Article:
Malaysia Seizes Half A Ton Of Smuggled Ivory
By Marla Lise | Top News
January 10, 2012
The Malaysian Customs Department in Port Klang seized close to half a ton of ivory destined for Malaysia yesterday, reports TRAFFIC Southeast Asia.
AsianScientist (Jan. 10, 2012) – The Malaysian Customs Department in Port Klang seized close to half a ton of ivory destined for Malaysia yesterday, reports TRAFFIC Southeast Asia. The 492 kg of tusks were individually bubble-wrapped in cardboard boxes and imported from Cape Town, South Africa.
Malaysia was listed as the final destination, making this an unusual development, as Malaysia had simply been a transshipment point in all previous large ivory seizures.
“Although this is a small seizure, many elephants were needlessly killed,” Selangor State Customs Director Dato’ Azis Yacub told reporters at a press conference yesterday. “Our investigations will now focus on why Malaysia is being used as an end destination,” he said.
2011: “Annus horribilis” for African elephants, says TRAFFIC
2011 marked the worst year for the illegal ivory trade. Seizures of ivory volumes over 800 kg in weight are considered large scale ones, and 2011 recorded 13 of these, compared to six in 2010.
About 23 tons of ivory was seized in 2011 in large scale seizures alone – approximately 2,500 African elephants killed for their tusks. Once the records of hundreds of smaller scale seizures come in, the amount of ivory confiscated will escalate.
The ivory trade has been increasing steadily since 2007, with most of the large seizures from Africa originating from Kenyan and Tanzanian ports.
“In 23 years of compiling ivory seizure data for the Elephant Trade Information System (ETIS), this is the worst year ever for large ivory seizures – 2011 has truly been a horrible year for elephants,” said Tom Milliken, TRAFFIC’s Elephant expert.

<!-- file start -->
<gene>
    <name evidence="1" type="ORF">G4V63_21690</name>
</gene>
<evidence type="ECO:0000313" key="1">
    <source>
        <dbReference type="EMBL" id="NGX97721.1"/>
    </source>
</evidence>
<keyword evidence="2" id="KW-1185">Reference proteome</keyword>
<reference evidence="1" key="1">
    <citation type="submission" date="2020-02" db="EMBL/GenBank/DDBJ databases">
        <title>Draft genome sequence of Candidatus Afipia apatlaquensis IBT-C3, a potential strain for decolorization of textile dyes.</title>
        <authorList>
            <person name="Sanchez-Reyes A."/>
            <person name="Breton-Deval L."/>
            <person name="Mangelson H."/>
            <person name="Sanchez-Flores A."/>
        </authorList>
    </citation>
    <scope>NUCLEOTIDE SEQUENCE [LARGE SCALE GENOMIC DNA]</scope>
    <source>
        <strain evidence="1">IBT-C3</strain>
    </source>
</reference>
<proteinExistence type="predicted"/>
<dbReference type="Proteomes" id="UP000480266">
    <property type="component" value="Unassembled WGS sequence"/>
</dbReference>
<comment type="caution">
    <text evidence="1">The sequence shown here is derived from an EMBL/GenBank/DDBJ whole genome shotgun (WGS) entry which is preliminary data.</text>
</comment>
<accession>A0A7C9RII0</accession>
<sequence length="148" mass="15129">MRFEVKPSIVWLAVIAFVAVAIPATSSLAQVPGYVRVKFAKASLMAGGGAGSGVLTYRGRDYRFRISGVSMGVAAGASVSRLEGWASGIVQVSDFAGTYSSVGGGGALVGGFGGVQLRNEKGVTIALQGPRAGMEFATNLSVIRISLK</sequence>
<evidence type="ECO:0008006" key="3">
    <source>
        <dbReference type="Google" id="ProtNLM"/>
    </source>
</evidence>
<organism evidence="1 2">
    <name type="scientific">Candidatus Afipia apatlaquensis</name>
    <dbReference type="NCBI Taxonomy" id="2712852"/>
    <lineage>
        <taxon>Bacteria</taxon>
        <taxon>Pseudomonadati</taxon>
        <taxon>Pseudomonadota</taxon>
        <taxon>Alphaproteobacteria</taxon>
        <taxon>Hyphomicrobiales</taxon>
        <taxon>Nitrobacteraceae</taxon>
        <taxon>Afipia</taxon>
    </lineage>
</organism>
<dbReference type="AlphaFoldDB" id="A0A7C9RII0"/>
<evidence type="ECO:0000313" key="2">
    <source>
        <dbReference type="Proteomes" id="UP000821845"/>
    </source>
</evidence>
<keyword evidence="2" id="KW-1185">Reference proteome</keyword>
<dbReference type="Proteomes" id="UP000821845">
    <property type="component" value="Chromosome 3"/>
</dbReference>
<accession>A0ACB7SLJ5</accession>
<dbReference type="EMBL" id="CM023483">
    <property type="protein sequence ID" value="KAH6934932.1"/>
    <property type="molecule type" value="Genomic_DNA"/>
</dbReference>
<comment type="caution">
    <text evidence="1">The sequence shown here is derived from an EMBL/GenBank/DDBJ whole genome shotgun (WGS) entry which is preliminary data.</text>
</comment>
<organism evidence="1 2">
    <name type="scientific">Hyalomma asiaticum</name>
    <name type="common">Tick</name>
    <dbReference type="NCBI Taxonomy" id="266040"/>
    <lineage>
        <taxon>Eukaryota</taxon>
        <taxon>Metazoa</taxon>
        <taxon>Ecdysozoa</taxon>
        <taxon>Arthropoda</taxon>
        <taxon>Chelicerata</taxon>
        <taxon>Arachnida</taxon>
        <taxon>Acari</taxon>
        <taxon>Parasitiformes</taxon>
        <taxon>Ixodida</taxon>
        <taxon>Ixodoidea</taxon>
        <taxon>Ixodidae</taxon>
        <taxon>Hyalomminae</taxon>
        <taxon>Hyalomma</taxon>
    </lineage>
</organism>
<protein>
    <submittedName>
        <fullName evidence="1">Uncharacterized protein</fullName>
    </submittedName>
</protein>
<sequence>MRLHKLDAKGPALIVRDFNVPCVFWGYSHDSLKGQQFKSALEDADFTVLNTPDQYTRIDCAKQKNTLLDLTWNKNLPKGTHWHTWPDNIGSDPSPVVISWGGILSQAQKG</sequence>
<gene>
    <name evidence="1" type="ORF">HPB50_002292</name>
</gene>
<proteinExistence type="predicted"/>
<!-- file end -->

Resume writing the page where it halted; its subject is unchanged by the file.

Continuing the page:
ETIS is run by TRAFFIC on behalf of the Parties of the CITES (the Convention on International Trade in Endangered Species of Wild Fauna and Flora). It holds the details of 17,000 reported ivory and other elephant product seizures that have taken place worldwide since 1989.
“The escalating large ivory quantities involved in 2011 reflect both a rising demand in Asia and the increasing sophistication of the criminal gangs behind the trafficking. Most illegal shipments of African elephant ivory end up in either China or Thailand,” Milliken said.
Besides yesterday’s seizure, the Malaysian Customs made four other sensational ivory seizures in 2011, collectively weighing a total of some six tons. These represent the largest haul of ivory ever recorded in Malaysia and served to confirm the country as a primary transit country for illegal trade on to end-use markets in China and Thailand.
Once inside Asia, the shipment’s documents are altered so that they do not seem to originate from Africa, said TRAFFIC.
“That’s an indication of the level of sophistication enforcement officers are up against in trying to outwit the criminal masterminds behind this insidious trade. As most large-scale ivory seizures fail to result in any arrests, I fear the criminals are winning,” Milliken said.
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